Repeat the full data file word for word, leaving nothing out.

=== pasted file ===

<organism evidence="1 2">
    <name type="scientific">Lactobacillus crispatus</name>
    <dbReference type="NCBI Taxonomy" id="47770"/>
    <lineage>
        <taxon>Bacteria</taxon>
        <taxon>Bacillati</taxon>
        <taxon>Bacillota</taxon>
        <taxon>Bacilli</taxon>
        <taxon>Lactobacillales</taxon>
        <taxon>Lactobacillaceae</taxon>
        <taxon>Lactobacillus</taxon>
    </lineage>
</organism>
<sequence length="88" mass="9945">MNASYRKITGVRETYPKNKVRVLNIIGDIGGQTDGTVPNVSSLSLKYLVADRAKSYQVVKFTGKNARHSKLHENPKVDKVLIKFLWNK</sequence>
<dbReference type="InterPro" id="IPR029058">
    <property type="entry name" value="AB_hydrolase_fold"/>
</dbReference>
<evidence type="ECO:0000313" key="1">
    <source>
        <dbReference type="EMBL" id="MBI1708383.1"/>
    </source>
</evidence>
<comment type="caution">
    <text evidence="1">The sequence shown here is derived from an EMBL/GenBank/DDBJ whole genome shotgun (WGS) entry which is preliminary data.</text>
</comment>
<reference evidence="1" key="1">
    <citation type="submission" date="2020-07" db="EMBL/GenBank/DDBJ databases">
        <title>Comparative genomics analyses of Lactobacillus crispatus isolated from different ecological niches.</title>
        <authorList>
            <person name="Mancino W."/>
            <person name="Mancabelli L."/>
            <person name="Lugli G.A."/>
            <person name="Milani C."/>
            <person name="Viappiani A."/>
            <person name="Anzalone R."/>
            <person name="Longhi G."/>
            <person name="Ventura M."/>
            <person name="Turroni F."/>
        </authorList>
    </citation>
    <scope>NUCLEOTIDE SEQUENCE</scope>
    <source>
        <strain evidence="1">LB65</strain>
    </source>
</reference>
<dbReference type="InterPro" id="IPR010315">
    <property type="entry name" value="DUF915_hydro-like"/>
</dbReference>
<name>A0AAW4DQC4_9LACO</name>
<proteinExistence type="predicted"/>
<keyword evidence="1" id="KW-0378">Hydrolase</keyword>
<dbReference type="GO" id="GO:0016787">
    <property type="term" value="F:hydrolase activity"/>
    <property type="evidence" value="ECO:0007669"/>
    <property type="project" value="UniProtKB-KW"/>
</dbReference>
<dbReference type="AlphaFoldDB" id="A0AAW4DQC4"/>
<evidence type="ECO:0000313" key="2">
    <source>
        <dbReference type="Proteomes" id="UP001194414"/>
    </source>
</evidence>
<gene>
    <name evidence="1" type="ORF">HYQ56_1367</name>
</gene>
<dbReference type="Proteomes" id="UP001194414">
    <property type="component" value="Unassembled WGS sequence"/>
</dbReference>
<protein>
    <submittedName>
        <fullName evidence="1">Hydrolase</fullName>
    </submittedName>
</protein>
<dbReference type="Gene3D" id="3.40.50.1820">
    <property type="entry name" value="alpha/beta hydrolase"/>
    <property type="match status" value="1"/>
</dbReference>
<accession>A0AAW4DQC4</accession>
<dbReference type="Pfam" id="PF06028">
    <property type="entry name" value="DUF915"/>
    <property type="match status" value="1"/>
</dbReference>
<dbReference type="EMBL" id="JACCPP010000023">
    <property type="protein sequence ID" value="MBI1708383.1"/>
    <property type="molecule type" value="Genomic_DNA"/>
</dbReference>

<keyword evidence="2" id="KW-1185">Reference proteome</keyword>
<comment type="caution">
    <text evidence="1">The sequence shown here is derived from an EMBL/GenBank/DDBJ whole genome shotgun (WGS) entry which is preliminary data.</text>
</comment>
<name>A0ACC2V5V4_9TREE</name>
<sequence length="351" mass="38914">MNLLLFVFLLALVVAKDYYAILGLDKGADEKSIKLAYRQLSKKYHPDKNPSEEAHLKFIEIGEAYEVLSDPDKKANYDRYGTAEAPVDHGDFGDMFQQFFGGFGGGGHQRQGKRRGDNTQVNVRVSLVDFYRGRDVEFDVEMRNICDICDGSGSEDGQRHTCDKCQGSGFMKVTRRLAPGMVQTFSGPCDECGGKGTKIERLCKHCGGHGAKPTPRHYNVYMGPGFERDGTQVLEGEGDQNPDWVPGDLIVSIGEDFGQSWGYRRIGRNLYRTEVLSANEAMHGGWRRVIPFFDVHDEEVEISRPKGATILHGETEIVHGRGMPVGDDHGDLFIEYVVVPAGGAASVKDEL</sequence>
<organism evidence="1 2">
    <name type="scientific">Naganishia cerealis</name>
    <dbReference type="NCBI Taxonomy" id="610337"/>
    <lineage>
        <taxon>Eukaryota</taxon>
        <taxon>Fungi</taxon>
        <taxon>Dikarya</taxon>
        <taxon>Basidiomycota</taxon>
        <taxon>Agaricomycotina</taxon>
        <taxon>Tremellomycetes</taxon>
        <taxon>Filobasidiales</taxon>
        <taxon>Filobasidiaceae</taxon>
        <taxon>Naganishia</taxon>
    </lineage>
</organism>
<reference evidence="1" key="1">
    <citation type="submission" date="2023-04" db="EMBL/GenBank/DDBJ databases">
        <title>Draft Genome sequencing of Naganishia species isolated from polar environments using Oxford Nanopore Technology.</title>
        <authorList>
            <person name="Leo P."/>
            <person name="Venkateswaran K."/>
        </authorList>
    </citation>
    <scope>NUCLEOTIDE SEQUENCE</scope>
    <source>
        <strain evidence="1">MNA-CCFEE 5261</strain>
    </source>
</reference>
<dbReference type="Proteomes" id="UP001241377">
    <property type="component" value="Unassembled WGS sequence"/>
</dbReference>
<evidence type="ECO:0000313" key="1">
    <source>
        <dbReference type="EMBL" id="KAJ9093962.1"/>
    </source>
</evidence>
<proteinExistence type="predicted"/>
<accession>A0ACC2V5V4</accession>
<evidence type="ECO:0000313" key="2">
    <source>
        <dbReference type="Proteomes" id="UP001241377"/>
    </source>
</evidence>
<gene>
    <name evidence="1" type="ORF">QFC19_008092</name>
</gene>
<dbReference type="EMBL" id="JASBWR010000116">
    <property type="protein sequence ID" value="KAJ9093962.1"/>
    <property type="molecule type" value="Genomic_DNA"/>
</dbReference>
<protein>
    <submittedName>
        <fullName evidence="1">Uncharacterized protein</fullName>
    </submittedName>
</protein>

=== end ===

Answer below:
<organism evidence="1 2">
    <name type="scientific">Lactobacillus crispatus</name>
    <dbReference type="NCBI Taxonomy" id="47770"/>
    <lineage>
        <taxon>Bacteria</taxon>
        <taxon>Bacillati</taxon>
        <taxon>Bacillota</taxon>
        <taxon>Bacilli</taxon>
        <taxon>Lactobacillales</taxon>
        <taxon>Lactobacillaceae</taxon>
        <taxon>Lactobacillus</taxon>
    </lineage>
</organism>
<sequence length="88" mass="9945">MNASYRKITGVRETYPKNKVRVLNIIGDIGGQTDGTVPNVSSLSLKYLVADRAKSYQVVKFTGKNARHSKLHENPKVDKVLIKFLWNK</sequence>
<dbReference type="InterPro" id="IPR029058">
    <property type="entry name" value="AB_hydrolase_fold"/>
</dbReference>
<evidence type="ECO:0000313" key="1">
    <source>
        <dbReference type="EMBL" id="MBI1708383.1"/>
    </source>
</evidence>
<comment type="caution">
    <text evidence="1">The sequence shown here is derived from an EMBL/GenBank/DDBJ whole genome shotgun (WGS) entry which is preliminary data.</text>
</comment>
<reference evidence="1" key="1">
    <citation type="submission" date="2020-07" db="EMBL/GenBank/DDBJ databases">
        <title>Comparative genomics analyses of Lactobacillus crispatus isolated from different ecological niches.</title>
        <authorList>
            <person name="Mancino W."/>
            <person name="Mancabelli L."/>
            <person name="Lugli G.A."/>
            <person name="Milani C."/>
            <person name="Viappiani A."/>
            <person name="Anzalone R."/>
            <person name="Longhi G."/>
            <person name="Ventura M."/>
            <person name="Turroni F."/>
        </authorList>
    </citation>
    <scope>NUCLEOTIDE SEQUENCE</scope>
    <source>
        <strain evidence="1">LB65</strain>
    </source>
</reference>
<dbReference type="InterPro" id="IPR010315">
    <property type="entry name" value="DUF915_hydro-like"/>
</dbReference>
<name>A0AAW4DQC4_9LACO</name>
<proteinExistence type="predicted"/>
<keyword evidence="1" id="KW-0378">Hydrolase</keyword>
<dbReference type="GO" id="GO:0016787">
    <property type="term" value="F:hydrolase activity"/>
    <property type="evidence" value="ECO:0007669"/>
    <property type="project" value="UniProtKB-KW"/>
</dbReference>
<dbReference type="AlphaFoldDB" id="A0AAW4DQC4"/>
<evidence type="ECO:0000313" key="2">
    <source>
        <dbReference type="Proteomes" id="UP001194414"/>
    </source>
</evidence>
<gene>
    <name evidence="1" type="ORF">HYQ56_1367</name>
</gene>
<dbReference type="Proteomes" id="UP001194414">
    <property type="component" value="Unassembled WGS sequence"/>
</dbReference>
<protein>
    <submittedName>
        <fullName evidence="1">Hydrolase</fullName>
    </submittedName>
</protein>
<dbReference type="Gene3D" id="3.40.50.1820">
    <property type="entry name" value="alpha/beta hydrolase"/>
    <property type="match status" value="1"/>
</dbReference>
<accession>A0AAW4DQC4</accession>
<dbReference type="Pfam" id="PF06028">
    <property type="entry name" value="DUF915"/>
    <property type="match status" value="1"/>
</dbReference>
<dbReference type="EMBL" id="JACCPP010000023">
    <property type="protein sequence ID" value="MBI1708383.1"/>
    <property type="molecule type" value="Genomic_DNA"/>
</dbReference>

<keyword evidence="2" id="KW-1185">Reference proteome</keyword>
<comment type="caution">
    <text evidence="1">The sequence shown here is derived from an EMBL/GenBank/DDBJ whole genome shotgun (WGS) entry which is preliminary data.</text>
</comment>
<name>A0ACC2V5V4_9TREE</name>
<sequence length="351" mass="38914">MNLLLFVFLLALVVAKDYYAILGLDKGADEKSIKLAYRQLSKKYHPDKNPSEEAHLKFIEIGEAYEVLSDPDKKANYDRYGTAEAPVDHGDFGDMFQQFFGGFGGGGHQRQGKRRGDNTQVNVRVSLVDFYRGRDVEFDVEMRNICDICDGSGSEDGQRHTCDKCQGSGFMKVTRRLAPGMVQTFSGPCDECGGKGTKIERLCKHCGGHGAKPTPRHYNVYMGPGFERDGTQVLEGEGDQNPDWVPGDLIVSIGEDFGQSWGYRRIGRNLYRTEVLSANEAMHGGWRRVIPFFDVHDEEVEISRPKGATILHGETEIVHGRGMPVGDDHGDLFIEYVVVPAGGAASVKDEL</sequence>
<organism evidence="1 2">
    <name type="scientific">Naganishia cerealis</name>
    <dbReference type="NCBI Taxonomy" id="610337"/>
    <lineage>
        <taxon>Eukaryota</taxon>
        <taxon>Fungi</taxon>
        <taxon>Dikarya</taxon>
        <taxon>Basidiomycota</taxon>
        <taxon>Agaricomycotina</taxon>
        <taxon>Tremellomycetes</taxon>
        <taxon>Filobasidiales</taxon>
        <taxon>Filobasidiaceae</taxon>
        <taxon>Naganishia</taxon>
    </lineage>
</organism>
<reference evidence="1" key="1">
    <citation type="submission" date="2023-04" db="EMBL/GenBank/DDBJ databases">
        <title>Draft Genome sequencing of Naganishia species isolated from polar environments using Oxford Nanopore Technology.</title>
        <authorList>
            <person name="Leo P."/>
            <person name="Venkateswaran K."/>
        </authorList>
    </citation>
    <scope>NUCLEOTIDE SEQUENCE</scope>
    <source>
        <strain evidence="1">MNA-CCFEE 5261</strain>
    </source>
</reference>
<dbReference type="Proteomes" id="UP001241377">
    <property type="component" value="Unassembled WGS sequence"/>
</dbReference>
<evidence type="ECO:0000313" key="1">
    <source>
        <dbReference type="EMBL" id="KAJ9093962.1"/>
    </source>
</evidence>
<proteinExistence type="predicted"/>
<accession>A0ACC2V5V4</accession>
<evidence type="ECO:0000313" key="2">
    <source>
        <dbReference type="Proteomes" id="UP001241377"/>
    </source>
</evidence>
<gene>
    <name evidence="1" type="ORF">QFC19_008092</name>
</gene>
<dbReference type="EMBL" id="JASBWR010000116">
    <property type="protein sequence ID" value="KAJ9093962.1"/>
    <property type="molecule type" value="Genomic_DNA"/>
</dbReference>
<protein>
    <submittedName>
        <fullName evidence="1">Uncharacterized protein</fullName>
    </submittedName>
</protein>